Athens v. Sparta · PDF file 2019-11-30 · [Excerpt from “The Old Oligarch on...

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Transcript of Athens v. Sparta · PDF file 2019-11-30 · [Excerpt from “The Old Oligarch on...

  • Athens v. Sparta DBQ

    Directions

    The task below is based on documents A through Q. This task is designed to test your ability to

    work with the information provided by various types of documents. Look at each document and

    answer the question or questions after each document. Use your answers to the questions to help

    you write your essay.

    Background

    Ancient Greece was a somewhat isolated set of civilizations. Two city-states that developed

    were Sparta and Athens. Though the two occasionally worked together, they were completely

    different from one another.

    Task

    For Part A, read each document carefully and answer the question or questions after each

    document. Then read the directions for Part B and write your essay. You may use the chart at

    the end of the documents to help you organize your thoughts.

    For Part B, use your answers from Part A, information from the documents, and your

    knowledge of social studies to write a well-organized essay.

    What are the differences between Athens and Sparta?

  • DOCUMENT A [from Strabo’s (A Greek Historian) history, Book VIII.5.4]

    …although all the people in the towns around Sparta were technically subjects of the Spartans, they were given

    the same legal rights as the Spartans at first. Then Agis the son of Eurysthenes took away their equality and had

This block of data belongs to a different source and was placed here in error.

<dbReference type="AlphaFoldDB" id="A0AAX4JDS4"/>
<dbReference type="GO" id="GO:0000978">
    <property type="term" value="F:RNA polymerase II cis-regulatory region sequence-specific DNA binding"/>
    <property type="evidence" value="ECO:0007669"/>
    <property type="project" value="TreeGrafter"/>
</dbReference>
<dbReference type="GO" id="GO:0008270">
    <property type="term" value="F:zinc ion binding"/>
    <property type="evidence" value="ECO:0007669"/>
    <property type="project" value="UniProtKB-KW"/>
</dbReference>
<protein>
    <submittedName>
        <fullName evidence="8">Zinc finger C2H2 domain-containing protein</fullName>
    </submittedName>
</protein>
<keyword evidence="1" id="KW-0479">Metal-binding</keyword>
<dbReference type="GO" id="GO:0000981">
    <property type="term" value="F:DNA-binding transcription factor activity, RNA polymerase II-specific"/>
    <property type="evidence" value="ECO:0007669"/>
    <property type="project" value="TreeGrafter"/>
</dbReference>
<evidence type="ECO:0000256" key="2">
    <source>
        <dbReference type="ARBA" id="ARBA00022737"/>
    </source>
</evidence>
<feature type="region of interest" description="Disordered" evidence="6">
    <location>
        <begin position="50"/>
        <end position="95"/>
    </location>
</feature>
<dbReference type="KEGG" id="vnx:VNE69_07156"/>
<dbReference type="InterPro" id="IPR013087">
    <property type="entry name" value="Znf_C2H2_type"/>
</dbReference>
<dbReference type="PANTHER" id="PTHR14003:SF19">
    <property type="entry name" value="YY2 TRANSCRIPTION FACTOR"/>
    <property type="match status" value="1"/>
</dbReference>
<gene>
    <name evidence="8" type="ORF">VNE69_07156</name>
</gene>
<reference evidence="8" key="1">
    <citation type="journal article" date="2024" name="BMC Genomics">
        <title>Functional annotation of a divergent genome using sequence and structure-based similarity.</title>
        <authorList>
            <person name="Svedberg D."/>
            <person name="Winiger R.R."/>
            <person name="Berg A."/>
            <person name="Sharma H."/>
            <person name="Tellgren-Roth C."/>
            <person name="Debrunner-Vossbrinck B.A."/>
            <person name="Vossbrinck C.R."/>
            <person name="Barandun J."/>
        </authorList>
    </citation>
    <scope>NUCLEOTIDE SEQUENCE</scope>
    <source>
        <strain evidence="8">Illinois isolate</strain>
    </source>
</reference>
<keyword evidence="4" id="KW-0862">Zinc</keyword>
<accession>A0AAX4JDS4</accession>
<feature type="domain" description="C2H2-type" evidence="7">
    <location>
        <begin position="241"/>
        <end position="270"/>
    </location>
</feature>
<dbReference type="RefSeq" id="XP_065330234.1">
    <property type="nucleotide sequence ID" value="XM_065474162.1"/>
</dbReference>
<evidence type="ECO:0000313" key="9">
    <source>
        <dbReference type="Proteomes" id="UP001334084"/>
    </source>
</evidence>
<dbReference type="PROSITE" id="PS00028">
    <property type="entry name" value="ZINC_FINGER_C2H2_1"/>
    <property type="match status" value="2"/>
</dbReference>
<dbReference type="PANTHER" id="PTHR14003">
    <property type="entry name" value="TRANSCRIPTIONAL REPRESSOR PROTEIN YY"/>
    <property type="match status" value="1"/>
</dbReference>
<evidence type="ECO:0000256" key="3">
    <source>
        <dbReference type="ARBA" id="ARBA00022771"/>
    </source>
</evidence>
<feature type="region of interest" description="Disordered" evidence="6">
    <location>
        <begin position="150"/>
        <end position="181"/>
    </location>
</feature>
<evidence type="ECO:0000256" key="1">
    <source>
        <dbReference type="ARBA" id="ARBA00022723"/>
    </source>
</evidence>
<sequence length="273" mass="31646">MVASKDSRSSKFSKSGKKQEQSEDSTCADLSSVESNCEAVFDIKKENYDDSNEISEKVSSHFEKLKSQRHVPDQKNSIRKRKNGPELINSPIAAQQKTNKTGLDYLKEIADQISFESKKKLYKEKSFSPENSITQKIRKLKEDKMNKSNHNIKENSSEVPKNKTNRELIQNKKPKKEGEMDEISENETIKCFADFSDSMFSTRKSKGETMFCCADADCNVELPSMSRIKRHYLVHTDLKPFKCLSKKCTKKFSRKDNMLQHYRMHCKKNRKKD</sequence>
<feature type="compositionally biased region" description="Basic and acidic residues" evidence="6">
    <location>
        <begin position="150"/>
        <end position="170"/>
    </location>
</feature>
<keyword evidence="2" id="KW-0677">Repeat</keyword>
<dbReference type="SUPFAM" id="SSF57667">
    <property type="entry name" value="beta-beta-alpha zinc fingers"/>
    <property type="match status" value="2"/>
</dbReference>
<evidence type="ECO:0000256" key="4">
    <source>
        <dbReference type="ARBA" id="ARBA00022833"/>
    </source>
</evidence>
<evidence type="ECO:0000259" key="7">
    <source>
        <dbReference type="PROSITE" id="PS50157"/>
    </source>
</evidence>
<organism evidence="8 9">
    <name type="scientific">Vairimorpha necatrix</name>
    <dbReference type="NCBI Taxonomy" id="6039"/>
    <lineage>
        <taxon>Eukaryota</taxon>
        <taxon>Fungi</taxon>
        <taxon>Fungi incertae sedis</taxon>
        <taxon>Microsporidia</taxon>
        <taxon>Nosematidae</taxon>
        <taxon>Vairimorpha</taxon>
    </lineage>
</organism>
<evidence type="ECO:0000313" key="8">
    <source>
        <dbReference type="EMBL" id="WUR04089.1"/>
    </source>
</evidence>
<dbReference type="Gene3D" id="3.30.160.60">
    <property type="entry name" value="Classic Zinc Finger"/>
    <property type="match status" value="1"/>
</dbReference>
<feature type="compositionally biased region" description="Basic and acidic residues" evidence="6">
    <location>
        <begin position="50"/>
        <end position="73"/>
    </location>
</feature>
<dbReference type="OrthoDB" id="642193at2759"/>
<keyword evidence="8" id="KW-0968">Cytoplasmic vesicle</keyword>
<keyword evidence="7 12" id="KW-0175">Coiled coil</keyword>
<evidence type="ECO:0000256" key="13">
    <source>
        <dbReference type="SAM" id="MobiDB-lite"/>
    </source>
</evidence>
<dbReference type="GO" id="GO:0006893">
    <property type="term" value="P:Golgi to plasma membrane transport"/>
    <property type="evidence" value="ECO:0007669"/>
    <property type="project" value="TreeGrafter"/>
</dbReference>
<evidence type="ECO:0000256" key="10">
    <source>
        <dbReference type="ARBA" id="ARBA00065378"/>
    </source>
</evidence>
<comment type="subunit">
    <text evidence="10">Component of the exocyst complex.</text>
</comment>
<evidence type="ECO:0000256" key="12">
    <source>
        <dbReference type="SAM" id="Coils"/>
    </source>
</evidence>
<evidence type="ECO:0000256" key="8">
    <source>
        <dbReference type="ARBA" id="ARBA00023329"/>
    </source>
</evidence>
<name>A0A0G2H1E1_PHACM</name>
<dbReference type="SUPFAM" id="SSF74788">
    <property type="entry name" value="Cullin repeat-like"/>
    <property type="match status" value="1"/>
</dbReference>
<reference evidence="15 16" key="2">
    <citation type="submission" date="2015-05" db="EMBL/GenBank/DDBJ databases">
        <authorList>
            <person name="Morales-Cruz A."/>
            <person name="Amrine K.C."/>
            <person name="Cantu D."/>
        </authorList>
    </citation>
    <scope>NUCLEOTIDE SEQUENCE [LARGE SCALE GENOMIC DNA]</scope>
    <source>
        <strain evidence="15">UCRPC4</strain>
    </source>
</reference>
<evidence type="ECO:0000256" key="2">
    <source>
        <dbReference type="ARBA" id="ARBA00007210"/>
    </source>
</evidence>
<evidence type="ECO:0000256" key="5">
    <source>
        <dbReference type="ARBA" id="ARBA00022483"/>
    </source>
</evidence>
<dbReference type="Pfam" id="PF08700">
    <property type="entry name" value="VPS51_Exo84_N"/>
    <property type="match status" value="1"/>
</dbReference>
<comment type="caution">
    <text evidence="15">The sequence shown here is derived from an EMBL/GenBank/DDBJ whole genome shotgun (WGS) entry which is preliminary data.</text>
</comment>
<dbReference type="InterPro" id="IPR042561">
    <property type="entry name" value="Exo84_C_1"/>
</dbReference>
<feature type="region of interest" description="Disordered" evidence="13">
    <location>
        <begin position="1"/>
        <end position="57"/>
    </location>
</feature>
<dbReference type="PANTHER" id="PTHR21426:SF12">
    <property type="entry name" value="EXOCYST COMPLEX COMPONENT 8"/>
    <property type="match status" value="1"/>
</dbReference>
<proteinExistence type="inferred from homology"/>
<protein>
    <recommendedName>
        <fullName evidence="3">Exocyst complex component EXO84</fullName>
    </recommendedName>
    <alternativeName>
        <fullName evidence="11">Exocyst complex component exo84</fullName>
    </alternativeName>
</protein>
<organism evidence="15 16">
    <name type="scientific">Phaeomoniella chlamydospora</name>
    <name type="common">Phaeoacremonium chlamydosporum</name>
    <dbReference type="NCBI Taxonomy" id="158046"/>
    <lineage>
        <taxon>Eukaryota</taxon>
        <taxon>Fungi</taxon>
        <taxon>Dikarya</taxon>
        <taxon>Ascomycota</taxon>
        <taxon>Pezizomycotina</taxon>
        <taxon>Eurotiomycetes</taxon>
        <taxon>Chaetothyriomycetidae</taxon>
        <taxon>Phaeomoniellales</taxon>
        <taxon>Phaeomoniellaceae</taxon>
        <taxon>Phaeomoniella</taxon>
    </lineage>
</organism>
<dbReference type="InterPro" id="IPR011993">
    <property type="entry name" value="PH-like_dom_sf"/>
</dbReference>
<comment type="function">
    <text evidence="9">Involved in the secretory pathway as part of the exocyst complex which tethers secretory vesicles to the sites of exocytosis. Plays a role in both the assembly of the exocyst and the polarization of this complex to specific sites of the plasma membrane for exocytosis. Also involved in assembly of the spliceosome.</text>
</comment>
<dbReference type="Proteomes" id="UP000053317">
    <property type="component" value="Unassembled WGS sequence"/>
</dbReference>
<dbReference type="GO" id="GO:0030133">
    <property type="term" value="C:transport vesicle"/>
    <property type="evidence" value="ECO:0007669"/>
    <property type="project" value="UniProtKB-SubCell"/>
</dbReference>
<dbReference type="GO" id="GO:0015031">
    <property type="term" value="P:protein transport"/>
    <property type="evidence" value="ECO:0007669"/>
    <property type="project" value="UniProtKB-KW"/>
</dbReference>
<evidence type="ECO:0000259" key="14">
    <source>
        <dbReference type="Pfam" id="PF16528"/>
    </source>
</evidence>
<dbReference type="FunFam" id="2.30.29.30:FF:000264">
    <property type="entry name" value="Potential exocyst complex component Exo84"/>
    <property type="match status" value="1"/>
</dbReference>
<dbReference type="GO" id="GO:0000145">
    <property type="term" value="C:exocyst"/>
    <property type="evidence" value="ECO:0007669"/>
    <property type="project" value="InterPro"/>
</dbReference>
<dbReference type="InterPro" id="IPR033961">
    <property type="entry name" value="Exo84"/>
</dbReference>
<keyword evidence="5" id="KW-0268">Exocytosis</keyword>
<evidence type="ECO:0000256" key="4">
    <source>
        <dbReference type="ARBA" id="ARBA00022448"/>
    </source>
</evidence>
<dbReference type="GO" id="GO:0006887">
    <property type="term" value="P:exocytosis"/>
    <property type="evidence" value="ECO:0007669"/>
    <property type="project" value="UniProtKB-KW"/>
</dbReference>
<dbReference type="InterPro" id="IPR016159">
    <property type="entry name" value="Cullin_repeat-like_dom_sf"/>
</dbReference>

them pay tribute [special taxes] to Sparta. Most submitted – but the Heleians, who occupied Helos and were

    called “helots,” rose in revolt. A war was fought and the Spartans beat the helots, who were forced from that

    point on to be slaves to the Spartans with no chance of being set free.

    1. What does this document say about how Sparta handled the people they conquered? _______________________________________________________________________________________

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    DOCUMENT B [from the play Lysistrata, by Aristophanes]

    Myrrhineé: Are we late, Lysistrata? Tell us, pray; what, not a word…?

    Lysistrata: No, let us wait a moment more, till the women of Bœotia arrive and those from

    the Peloponnese.

    Myrrhineé: Yes, that is best…Ah! Here comes Lampito.

    Lysistrata: Good day, Lampito, dear friend from Lacedæmon. 1 How well and handsome you

    look! what a rosy complexion! and how strong you seem; why, you could

    strangle a bull surely!

    Lampito: Indeed, I really think I could. ‘Tis because I do gymnastics and practice the kick

    dance. 2

    1. What does this document tell us about Spartan men? _______________________________________________________________________________________

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    1 “Lacedæmon” is another name for Sparta.

    2 The kick dance was a Spartan exercise in which a person kicks their own posterior with their heels.

  • DOCUMENT C [from Plutarch’s (Greek Historian) Lykourgos, 5:6-8; 26: 1-3]

    Among the many innovations made by Lykourgos the first, and the greatest, was his establishment of the